When we hear the word "Jamaica," most of us think of true-blue water and bright white beaches, of dreadlocks and ganja, of Bob Marley and Peter Tosh. When Stephanie Black hears the word "Jamaica," she thinks of the IMF and the WTO, of GATT and NAFTA, of that whole one-world ideology that goes by the name "globalization." Black's documentary Life and Debt, which will be screening at the Orpheum Theatre on April 26 as part of a conference sponsored by the Madison Fair Trade Action Alliance, is the opposite of a travel brochure. Introducing us to the farmers and factory workers who bear the brunt of Jamaica's involvement with the World Bank and the New World Order, Black turns our visit to this island paradise into a close encounter of the Third World kind. Tourists, beware: The natives are (understandably) restless.
Not that you could tell. Black includes ample footage of light-skinned tourists being led around by dark-skinned tourist guides, and the former seem oblivious to the latter, who've literally been trained to grin and bear it. They also seem oblivious to the country's poverty, which is either hidden away or passed off as "Don't Worry, Be Happy" charm. For her tourism-is-just-another-form-of-colonialism critique, Black draws on A Small Place, Jamaica Kincaid's poison-pen letter to anyone who might desire to visit the West Indies. Kincaid was writing about Antigua, but her polemic, which is narrated by Belinda Becker, applies equally well to Jamaica. And although Kincaid could be quite brutal, describing one tourist as "an incredibly unattractive, fat, pastrylike-fleshed woman," the rhetorical overkill seems more at home in the documentary, where we're at least allowed to look around for ourselves.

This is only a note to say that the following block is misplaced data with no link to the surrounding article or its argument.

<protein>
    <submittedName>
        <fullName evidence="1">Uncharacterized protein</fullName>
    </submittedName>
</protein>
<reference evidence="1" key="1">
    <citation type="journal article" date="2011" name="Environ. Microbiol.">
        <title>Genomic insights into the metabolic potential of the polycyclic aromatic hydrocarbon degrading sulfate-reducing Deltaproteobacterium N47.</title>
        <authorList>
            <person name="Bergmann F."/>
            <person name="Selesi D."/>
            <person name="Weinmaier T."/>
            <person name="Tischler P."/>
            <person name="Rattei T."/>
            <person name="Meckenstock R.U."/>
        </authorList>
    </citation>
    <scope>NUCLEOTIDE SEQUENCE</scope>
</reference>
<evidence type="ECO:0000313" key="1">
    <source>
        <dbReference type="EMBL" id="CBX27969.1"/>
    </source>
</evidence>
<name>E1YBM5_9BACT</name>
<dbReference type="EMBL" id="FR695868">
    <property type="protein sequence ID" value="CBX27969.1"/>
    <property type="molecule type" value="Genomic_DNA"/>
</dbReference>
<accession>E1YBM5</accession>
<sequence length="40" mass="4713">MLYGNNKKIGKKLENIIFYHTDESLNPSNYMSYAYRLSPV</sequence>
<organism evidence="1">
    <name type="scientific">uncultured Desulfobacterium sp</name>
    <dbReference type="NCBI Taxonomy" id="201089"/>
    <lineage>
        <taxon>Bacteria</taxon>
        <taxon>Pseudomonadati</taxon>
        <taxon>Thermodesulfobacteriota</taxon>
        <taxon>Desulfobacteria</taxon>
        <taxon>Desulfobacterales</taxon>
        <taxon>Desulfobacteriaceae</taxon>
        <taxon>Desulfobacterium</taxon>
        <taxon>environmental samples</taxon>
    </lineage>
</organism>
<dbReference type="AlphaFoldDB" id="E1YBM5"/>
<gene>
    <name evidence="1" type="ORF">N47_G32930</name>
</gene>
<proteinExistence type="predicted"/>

The McDonald's controversy, in which a same-named local restaurant that's been around since 1971 and serves traditional Jamaican dishes like curried goat gets sued by the giant hamburger chain, brings a Michael Moore flavor to the proceedings. But for the most part, Life and Debt is as serious as a fast-food-induced heart attack. One crop at a time, Black has Jamaican farmers explain how the International Monetary Fund's policies, which were supposed to jump-start the economy, have drained its batteries instead. Later, we visit the Free Trade Zone, which, like the Vatican, isn't subject to any outside rules or regulations. Factory workers, mostly women, make $30 a week.
Short-term loans, high interest rates, currency devaluations, removal of trade barriers, a flood of cheap imports, further currency devaluations, more loans, austerity measures, servicing of multibillion-dollar debt ' the scenario will be familiar to anyone for whom the word "Seattle" signifies not coffee but protest. Black may be preaching largely to the converted, but there's always room for another sermon when it's a matter of life and debt. (Admission to the April 26 screening is $5 to $10, depending on your ability to pay. No one will be turned away, which is more than the IMF can say.)